Thursday, July 16, 2009
Combined with the expiration of the Bush tax cuts next year, " the surtax would drive the top federal tax rate to 45 percent, the highest level since lawmakers rewrote the tax code in 1986," says the Washington Post.
Let's begin with the assumption that government is going to pursue health care reform in a way that expands the role of government in that market. Let's even assume that such a policy is truly correcting a market failure in a positive way. From a public interest perspective, there are some possible market failure justifications for this intervention, the key ones being: (1) paternalism, (2) public health, (3) lack of adequate competition in health care market, (4) adverse selection, moral hazards and other similar market failures, and (5) redistribution.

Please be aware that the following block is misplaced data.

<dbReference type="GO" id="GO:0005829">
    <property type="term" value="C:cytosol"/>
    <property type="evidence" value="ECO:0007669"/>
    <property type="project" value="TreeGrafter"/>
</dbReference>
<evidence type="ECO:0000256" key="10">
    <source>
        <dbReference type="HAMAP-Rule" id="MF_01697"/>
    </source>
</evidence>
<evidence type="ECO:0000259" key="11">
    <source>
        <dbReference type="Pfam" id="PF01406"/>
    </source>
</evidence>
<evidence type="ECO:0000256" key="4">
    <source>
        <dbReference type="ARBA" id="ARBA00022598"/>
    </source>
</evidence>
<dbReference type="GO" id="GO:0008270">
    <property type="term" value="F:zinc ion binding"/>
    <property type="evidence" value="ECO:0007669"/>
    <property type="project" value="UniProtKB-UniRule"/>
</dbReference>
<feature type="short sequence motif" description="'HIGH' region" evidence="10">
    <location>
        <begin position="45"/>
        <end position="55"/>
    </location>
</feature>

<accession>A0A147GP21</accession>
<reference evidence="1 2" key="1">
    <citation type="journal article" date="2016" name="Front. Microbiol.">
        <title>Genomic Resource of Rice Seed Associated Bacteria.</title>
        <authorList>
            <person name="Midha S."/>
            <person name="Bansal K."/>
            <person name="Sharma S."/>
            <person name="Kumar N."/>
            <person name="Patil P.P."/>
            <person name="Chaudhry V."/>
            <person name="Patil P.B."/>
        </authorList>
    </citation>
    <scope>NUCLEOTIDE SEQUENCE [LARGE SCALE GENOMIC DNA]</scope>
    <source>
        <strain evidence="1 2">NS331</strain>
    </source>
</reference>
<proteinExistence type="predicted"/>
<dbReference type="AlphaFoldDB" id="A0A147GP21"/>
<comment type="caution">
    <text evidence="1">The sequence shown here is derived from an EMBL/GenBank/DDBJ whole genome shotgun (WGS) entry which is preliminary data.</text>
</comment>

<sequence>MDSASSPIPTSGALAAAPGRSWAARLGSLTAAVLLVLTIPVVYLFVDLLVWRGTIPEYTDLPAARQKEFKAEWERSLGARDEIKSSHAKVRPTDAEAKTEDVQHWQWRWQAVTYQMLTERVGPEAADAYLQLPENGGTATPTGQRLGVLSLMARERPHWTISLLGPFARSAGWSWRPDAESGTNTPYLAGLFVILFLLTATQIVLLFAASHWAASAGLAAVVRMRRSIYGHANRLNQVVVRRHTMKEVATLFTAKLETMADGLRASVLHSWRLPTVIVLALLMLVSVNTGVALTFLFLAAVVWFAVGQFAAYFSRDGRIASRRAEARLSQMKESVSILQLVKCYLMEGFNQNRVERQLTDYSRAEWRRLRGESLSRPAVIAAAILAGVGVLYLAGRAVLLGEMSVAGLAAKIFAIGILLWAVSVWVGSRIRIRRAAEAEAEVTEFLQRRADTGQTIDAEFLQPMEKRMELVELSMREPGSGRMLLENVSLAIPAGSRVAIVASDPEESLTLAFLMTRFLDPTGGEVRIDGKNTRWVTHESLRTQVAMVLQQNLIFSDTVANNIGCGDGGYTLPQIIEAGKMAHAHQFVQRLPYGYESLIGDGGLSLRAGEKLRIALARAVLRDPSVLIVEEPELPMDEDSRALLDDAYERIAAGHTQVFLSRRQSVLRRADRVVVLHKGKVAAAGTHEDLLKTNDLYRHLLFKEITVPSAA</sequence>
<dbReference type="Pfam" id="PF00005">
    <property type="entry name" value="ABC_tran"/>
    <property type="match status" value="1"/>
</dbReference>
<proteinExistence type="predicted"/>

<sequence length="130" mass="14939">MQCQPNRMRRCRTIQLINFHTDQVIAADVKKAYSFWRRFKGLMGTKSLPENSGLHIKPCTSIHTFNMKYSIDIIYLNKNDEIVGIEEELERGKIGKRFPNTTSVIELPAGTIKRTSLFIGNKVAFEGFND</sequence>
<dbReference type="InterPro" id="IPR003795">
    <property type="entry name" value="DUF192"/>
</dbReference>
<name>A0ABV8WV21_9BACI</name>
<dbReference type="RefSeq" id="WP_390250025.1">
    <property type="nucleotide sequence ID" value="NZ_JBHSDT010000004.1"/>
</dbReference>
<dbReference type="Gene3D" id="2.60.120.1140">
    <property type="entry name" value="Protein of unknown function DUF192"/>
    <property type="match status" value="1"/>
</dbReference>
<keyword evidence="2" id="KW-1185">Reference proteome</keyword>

But from a benefit principle perspective, none of the first four justifications would seem to imply that only those tax returns earning more than $350,000 in adjusted gross income should pay for those supposed benefits.
Therefore, the only argument you can really make for the very rich being the sole group to finance greater health care expansion is if you believe that the current level of income redistribution from the very rich to the non-very rich is not large enough.
"Tax is a four-letter word" with voters, said Sen. Ben Nelson (D-Neb.). Even families not ranking in the top 1 percent of earners "hope they're going to be there someday," he said. "So they don't necessarily think it's fair."